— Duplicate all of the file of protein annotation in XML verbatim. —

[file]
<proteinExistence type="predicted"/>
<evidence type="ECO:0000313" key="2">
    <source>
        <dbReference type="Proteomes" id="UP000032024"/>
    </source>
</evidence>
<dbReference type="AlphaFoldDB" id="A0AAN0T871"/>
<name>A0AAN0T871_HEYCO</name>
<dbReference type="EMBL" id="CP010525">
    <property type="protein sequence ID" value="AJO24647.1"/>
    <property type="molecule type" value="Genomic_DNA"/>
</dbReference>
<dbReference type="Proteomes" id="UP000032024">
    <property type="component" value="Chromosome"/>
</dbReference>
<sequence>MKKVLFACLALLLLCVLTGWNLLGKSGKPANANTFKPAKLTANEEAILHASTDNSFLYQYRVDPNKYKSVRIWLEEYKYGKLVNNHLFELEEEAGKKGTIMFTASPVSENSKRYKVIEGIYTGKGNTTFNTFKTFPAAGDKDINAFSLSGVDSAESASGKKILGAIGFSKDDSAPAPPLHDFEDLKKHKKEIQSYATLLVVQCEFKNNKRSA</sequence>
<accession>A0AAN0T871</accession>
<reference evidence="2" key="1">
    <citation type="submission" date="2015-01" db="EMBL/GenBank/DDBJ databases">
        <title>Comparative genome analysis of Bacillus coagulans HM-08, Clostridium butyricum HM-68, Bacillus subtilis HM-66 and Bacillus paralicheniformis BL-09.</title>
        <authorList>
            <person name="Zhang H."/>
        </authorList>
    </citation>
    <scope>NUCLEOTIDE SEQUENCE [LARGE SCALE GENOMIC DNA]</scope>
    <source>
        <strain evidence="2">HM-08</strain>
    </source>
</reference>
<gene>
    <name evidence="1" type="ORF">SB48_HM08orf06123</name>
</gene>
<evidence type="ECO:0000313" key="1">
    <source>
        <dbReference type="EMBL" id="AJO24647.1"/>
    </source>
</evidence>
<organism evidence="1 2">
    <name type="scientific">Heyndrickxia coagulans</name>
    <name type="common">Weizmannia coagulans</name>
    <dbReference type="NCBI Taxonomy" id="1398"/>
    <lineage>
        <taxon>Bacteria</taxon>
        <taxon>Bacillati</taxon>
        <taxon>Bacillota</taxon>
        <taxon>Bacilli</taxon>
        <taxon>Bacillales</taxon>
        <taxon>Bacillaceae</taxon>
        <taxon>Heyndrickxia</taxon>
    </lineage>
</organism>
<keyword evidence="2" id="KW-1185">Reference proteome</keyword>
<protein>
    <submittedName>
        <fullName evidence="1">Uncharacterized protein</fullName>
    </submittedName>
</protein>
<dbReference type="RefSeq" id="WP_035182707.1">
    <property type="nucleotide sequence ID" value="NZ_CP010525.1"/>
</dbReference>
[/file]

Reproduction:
<proteinExistence type="predicted"/>
<evidence type="ECO:0000313" key="2">
    <source>
        <dbReference type="Proteomes" id="UP000032024"/>
    </source>
</evidence>
<dbReference type="AlphaFoldDB" id="A0AAN0T871"/>
<name>A0AAN0T871_HEYCO</name>
<dbReference type="EMBL" id="CP010525">
    <property type="protein sequence ID" value="AJO24647.1"/>
    <property type="molecule type" value="Genomic_DNA"/>
</dbReference>
<dbReference type="Proteomes" id="UP000032024">
    <property type="component" value="Chromosome"/>
</dbReference>
<sequence>MKKVLFACLALLLLCVLTGWNLLGKSGKPANANTFKPAKLTANEEAILHASTDNSFLYQYRVDPNKYKSVRIWLEEYKYGKLVNNHLFELEEEAGKKGTIMFTASPVSENSKRYKVIEGIYTGKGNTTFNTFKTFPAAGDKDINAFSLSGVDSAESASGKKILGAIGFSKDDSAPAPPLHDFEDLKKHKKEIQSYATLLVVQCEFKNNKRSA</sequence>
<accession>A0AAN0T871</accession>
<reference evidence="2" key="1">
    <citation type="submission" date="2015-01" db="EMBL/GenBank/DDBJ databases">
        <title>Comparative genome analysis of Bacillus coagulans HM-08, Clostridium butyricum HM-68, Bacillus subtilis HM-66 and Bacillus paralicheniformis BL-09.</title>
        <authorList>
            <person name="Zhang H."/>
        </authorList>
    </citation>
    <scope>NUCLEOTIDE SEQUENCE [LARGE SCALE GENOMIC DNA]</scope>
    <source>
        <strain evidence="2">HM-08</strain>
    </source>
</reference>
<gene>
    <name evidence="1" type="ORF">SB48_HM08orf06123</name>
</gene>
<evidence type="ECO:0000313" key="1">
    <source>
        <dbReference type="EMBL" id="AJO24647.1"/>
    </source>
</evidence>
<organism evidence="1 2">
    <name type="scientific">Heyndrickxia coagulans</name>
    <name type="common">Weizmannia coagulans</name>
    <dbReference type="NCBI Taxonomy" id="1398"/>
    <lineage>
        <taxon>Bacteria</taxon>
        <taxon>Bacillati</taxon>
        <taxon>Bacillota</taxon>
        <taxon>Bacilli</taxon>
        <taxon>Bacillales</taxon>
        <taxon>Bacillaceae</taxon>
        <taxon>Heyndrickxia</taxon>
    </lineage>
</organism>
<keyword evidence="2" id="KW-1185">Reference proteome</keyword>
<protein>
    <submittedName>
        <fullName evidence="1">Uncharacterized protein</fullName>
    </submittedName>
</protein>
<dbReference type="RefSeq" id="WP_035182707.1">
    <property type="nucleotide sequence ID" value="NZ_CP010525.1"/>
</dbReference>